When I was a tadpole on the municipal swim team, Coach Wyn Paul always emphasized the importance of good form – and that included how to breathe while swimming, running, or lifting weights.
Breathing through the nose was always Coach Paul’s preference. This technique was much easier to master while running, although many times toward the end of a course I would resort to huffing and puffing with my mouth wide agape and (I blush to say) gasping for breath.
One major benefit of all aerobic activities that raise the heart rate from resting to 120-180 beats per minute for at least 15-20 minutes is that the body actually creates new oxygen-processing capillaries at the end of our blood vessels. Doing aerobic exercises on a regular basis, over a few months, will make most people’s bodies able to work harder longer as increased oxygen supplies flow into the new capillary systems.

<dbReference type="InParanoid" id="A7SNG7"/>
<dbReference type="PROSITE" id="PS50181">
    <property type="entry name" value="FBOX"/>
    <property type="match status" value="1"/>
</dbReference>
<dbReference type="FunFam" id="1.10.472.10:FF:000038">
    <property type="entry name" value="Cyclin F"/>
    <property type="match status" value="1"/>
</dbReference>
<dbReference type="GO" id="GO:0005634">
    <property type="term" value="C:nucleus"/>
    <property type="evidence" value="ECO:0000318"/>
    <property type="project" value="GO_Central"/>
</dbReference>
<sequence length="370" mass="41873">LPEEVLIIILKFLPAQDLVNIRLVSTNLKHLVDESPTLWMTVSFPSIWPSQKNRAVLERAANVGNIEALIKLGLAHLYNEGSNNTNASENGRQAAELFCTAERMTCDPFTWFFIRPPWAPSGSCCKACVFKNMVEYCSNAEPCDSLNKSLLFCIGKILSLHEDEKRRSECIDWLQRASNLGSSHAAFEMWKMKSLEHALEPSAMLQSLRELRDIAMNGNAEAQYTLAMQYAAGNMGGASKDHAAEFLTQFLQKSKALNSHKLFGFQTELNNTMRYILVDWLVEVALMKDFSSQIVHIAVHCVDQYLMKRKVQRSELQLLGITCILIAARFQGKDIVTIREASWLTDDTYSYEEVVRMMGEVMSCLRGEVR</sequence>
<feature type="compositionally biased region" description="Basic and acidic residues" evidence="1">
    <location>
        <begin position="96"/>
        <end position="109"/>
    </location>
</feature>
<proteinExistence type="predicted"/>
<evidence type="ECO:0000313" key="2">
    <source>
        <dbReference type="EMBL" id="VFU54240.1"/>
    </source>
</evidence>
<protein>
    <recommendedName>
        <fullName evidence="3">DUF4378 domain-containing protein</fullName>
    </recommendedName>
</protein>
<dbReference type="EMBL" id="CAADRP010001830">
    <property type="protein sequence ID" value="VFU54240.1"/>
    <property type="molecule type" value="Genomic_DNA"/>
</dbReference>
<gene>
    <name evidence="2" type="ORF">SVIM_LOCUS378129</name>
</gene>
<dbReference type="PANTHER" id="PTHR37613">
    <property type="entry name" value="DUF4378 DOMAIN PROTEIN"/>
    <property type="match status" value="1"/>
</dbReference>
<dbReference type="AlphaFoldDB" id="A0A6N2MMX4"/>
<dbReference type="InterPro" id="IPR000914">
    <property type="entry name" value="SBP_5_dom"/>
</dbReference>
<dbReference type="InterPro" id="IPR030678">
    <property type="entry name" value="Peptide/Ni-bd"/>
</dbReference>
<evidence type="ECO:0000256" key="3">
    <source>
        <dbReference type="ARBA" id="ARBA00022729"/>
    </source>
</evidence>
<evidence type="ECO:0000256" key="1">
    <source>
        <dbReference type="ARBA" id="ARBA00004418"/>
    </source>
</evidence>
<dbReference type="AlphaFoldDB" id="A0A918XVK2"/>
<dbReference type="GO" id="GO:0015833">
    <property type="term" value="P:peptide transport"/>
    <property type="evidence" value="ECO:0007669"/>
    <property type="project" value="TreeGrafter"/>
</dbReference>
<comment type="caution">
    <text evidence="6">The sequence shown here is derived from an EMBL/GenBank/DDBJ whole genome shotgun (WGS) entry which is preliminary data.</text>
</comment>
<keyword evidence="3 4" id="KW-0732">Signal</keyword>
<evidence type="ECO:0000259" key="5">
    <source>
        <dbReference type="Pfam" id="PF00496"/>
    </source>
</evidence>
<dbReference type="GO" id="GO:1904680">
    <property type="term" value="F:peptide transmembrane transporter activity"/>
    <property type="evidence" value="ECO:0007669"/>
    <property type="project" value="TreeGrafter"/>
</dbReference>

Swimming without mouth breathing, as I said, was tough. It took a mental mindset of “Yes I can!” and practice, practice, practice. We were allowed to cheat by exhaling into the water through our noses and breathing in through our mouths. But we all knew the goal was seamless, constant, nasal breathing.
Eventually, the whole team got really good at nasal breathing which gave us an edge at swim meets.
After I stopped swimming under Coach Paul’s expert guidance, I took up distance running. (I’m built for distance, not speed.) Once again, I practiced breathing only through my nose, allowing myself to mouth breathe only as a last resort.
Then, in college, I began to do yoga for weight loss and to “calm and center” myself. I continue yoga sessions to this day and recommend you do, too, health allowing. In yoga, we breathe in and out through the nose.
One notable exception to the always-breathe-in rule is pilates, which calls for inhaling through the nose and exhaling through the mouth.
Why all the fuss? Does it make any bloomin’ difference whether an athlete inhales and exhales through the mouth or nose?